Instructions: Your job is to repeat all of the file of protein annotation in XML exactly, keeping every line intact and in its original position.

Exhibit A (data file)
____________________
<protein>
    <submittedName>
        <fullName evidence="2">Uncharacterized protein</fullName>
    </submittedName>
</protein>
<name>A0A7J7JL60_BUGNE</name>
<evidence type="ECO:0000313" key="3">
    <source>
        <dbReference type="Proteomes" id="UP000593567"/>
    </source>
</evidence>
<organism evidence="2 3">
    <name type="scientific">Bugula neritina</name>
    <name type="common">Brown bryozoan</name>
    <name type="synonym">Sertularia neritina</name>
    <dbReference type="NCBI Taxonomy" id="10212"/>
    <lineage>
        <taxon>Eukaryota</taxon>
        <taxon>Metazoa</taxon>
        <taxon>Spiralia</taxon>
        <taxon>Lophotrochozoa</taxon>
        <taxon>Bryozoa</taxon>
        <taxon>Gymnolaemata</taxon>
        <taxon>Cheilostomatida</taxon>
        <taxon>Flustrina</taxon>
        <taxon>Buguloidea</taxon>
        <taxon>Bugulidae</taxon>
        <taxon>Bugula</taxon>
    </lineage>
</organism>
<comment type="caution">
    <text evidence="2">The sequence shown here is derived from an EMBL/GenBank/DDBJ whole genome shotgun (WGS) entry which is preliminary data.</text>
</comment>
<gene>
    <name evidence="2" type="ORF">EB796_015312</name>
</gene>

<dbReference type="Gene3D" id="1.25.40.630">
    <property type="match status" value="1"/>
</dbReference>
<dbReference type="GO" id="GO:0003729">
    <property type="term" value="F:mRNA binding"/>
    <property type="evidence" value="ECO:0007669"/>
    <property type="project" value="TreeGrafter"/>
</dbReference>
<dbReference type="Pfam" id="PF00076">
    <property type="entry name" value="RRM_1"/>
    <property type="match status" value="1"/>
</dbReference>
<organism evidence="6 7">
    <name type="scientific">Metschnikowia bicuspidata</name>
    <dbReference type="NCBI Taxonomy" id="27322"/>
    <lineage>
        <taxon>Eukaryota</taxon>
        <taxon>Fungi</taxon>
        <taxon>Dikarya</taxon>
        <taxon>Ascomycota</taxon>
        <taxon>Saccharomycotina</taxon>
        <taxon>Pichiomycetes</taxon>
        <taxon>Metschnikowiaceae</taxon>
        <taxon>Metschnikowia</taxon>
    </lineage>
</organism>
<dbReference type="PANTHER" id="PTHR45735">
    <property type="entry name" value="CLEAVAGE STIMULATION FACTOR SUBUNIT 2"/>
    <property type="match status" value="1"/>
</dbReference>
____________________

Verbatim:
<protein>
    <submittedName>
        <fullName evidence="2">Uncharacterized protein</fullName>
    </submittedName>
</protein>
<name>A0A7J7JL60_BUGNE</name>
<evidence type="ECO:0000313" key="3">
    <source>
        <dbReference type="Proteomes" id="UP000593567"/>
    </source>
</evidence>
<organism evidence="2 3">
    <name type="scientific">Bugula neritina</name>
    <name type="common">Brown bryozoan</name>
    <name type="synonym">Sertularia neritina</name>
    <dbReference type="NCBI Taxonomy" id="10212"/>
    <lineage>
        <taxon>Eukaryota</taxon>
        <taxon>Metazoa</taxon>
        <taxon>Spiralia</taxon>
        <taxon>Lophotrochozoa</taxon>
        <taxon>Bryozoa</taxon>
        <taxon>Gymnolaemata</taxon>
        <taxon>Cheilostomatida</taxon>
        <taxon>Flustrina</taxon>
        <taxon>Buguloidea</taxon>
        <taxon>Bugulidae</taxon>
        <taxon>Bugula</taxon>
    </lineage>
</organism>
<comment type="caution">
    <text evidence="2">The sequence shown here is derived from an EMBL/GenBank/DDBJ whole genome shotgun (WGS) entry which is preliminary data.</text>
</comment>
<gene>
    <name evidence="2" type="ORF">EB796_015312</name>
</gene>

<dbReference type="Gene3D" id="1.25.40.630">
    <property type="match status" value="1"/>
</dbReference>
<dbReference type="GO" id="GO:0003729">
    <property type="term" value="F:mRNA binding"/>
    <property type="evidence" value="ECO:0007669"/>
    <property type="project" value="TreeGrafter"/>
</dbReference>
<dbReference type="Pfam" id="PF00076">
    <property type="entry name" value="RRM_1"/>
    <property type="match status" value="1"/>
</dbReference>
<organism evidence="6 7">
    <name type="scientific">Metschnikowia bicuspidata</name>
    <dbReference type="NCBI Taxonomy" id="27322"/>
    <lineage>
        <taxon>Eukaryota</taxon>
        <taxon>Fungi</taxon>
        <taxon>Dikarya</taxon>
        <taxon>Ascomycota</taxon>
        <taxon>Saccharomycotina</taxon>
        <taxon>Pichiomycetes</taxon>
        <taxon>Metschnikowiaceae</taxon>
        <taxon>Metschnikowia</taxon>
    </lineage>
</organism>
<dbReference type="PANTHER" id="PTHR45735">
    <property type="entry name" value="CLEAVAGE STIMULATION FACTOR SUBUNIT 2"/>
    <property type="match status" value="1"/>
</dbReference>